We, as human beings, have had the ability to easily recognize impaired individuals in social situations from a very young age. We might not have fully understood what we were seeing, but we knew individuals who were not acting sober when we saw them. Impairment detection is not difficult, but to secure a conviction officers must be able to articulate signs of impairment observed during all three phases of the DWI Detection Process. Structured Standardized Field Sobriety Tests have been a game changer since the early 1980’s when a scientifically validated battery of Standardized Field Sobriety Tests was developed and validated by the Southern California Research Institute. The Horizontal Gaze Nystagmus, Walk and Turn, and One Leg Stand have been in widespread use by law enforcement for 40 years. The public and law enforcement are very familiar and comfortable with them. It should be stated again that these tests should be administered each and every time that an officer suspects a subject is driving while impaired to develop probable cause and gather all of the available evidence. If an officer CANNOT administer one or more of these tests, then they need to document why. Up until 2010 that is often where the investigation would end because officers had no other tools to rely upon. However, today, a well-trained DWI Enforcement Officer has access to a new set of tools for those instances where the Walk and Turn and One Leg Stand are not practical.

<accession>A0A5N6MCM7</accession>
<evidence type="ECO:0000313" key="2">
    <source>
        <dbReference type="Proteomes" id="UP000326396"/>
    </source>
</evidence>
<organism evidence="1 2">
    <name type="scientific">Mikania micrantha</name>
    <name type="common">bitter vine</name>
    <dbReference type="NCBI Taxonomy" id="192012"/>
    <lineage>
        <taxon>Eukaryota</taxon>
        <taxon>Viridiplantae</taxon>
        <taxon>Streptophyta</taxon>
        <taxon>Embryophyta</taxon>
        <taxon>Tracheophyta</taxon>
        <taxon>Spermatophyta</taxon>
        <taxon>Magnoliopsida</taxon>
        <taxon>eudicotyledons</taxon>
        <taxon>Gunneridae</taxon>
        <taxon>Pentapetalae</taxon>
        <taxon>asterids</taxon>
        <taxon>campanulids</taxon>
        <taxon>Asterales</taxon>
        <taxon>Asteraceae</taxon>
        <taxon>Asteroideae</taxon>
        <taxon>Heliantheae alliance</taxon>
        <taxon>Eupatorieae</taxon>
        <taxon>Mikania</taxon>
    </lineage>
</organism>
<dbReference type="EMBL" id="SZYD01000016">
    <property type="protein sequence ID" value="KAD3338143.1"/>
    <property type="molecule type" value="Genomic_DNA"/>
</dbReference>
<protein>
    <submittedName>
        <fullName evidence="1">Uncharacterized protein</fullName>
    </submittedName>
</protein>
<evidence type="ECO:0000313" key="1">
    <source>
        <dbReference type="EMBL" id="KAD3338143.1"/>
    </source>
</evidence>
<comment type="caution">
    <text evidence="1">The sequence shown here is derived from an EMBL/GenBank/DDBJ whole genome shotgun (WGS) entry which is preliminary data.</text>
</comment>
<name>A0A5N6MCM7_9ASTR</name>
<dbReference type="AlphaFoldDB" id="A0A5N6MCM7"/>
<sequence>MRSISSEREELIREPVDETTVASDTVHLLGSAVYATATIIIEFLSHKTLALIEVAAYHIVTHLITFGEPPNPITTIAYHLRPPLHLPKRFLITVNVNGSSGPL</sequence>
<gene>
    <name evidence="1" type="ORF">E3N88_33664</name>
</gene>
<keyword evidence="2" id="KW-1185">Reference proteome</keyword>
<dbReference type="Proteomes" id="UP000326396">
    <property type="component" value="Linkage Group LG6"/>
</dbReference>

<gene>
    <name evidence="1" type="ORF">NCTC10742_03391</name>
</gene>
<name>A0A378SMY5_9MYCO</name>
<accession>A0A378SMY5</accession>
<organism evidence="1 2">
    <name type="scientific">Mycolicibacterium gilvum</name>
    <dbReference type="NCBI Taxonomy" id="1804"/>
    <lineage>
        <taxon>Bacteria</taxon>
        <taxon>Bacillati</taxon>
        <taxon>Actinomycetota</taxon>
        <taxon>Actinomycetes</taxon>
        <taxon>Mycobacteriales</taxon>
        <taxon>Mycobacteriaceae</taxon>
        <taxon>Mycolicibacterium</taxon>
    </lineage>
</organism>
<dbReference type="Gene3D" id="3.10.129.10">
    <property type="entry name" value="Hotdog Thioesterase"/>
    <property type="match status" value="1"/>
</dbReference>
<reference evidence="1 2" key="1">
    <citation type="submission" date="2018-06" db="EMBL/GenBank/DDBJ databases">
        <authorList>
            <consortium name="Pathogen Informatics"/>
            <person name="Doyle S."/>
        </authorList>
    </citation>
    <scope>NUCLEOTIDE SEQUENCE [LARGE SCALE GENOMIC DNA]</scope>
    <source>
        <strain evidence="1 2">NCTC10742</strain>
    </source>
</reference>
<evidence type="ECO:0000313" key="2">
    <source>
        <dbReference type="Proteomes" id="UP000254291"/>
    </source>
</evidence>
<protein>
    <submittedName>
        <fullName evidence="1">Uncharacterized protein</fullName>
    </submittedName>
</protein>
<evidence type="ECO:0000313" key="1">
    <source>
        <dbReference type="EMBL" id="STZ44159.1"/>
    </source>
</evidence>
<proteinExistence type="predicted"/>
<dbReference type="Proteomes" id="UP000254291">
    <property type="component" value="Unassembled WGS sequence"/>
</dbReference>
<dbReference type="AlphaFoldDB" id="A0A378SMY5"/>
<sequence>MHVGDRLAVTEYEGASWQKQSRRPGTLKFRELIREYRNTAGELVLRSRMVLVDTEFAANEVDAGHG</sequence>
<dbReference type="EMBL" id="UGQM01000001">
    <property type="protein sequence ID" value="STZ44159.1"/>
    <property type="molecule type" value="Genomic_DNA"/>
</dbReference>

The Southern California Institute was chosen to develop a Standardized Seated Field Sobriety Testing Battery for boating while impaired enforcement with funding from the United States Coast Guard and the National Association of State Boating Law Administrators in 2007. It is no accident that the Southern California Research Institute was asked to develop and validate these tests. This is the very same organization that developed and validated the Standing Standardized Field Sobriety Tests in the early 1980s. Over the 37 years since they developed the standing SFSTs they learned quite a bit about human behavior, alcohol dosing, and many other things that they could apply to the development of SFSTs for use in the seated position. All the tests were validated in a lab under the supervision of some of the same scientists who were involved with the Standing SFSTs from the beginning. This battery of Seated Standardized Field Sobriety Tests has been in widespread use both on the road and on the water since 2010.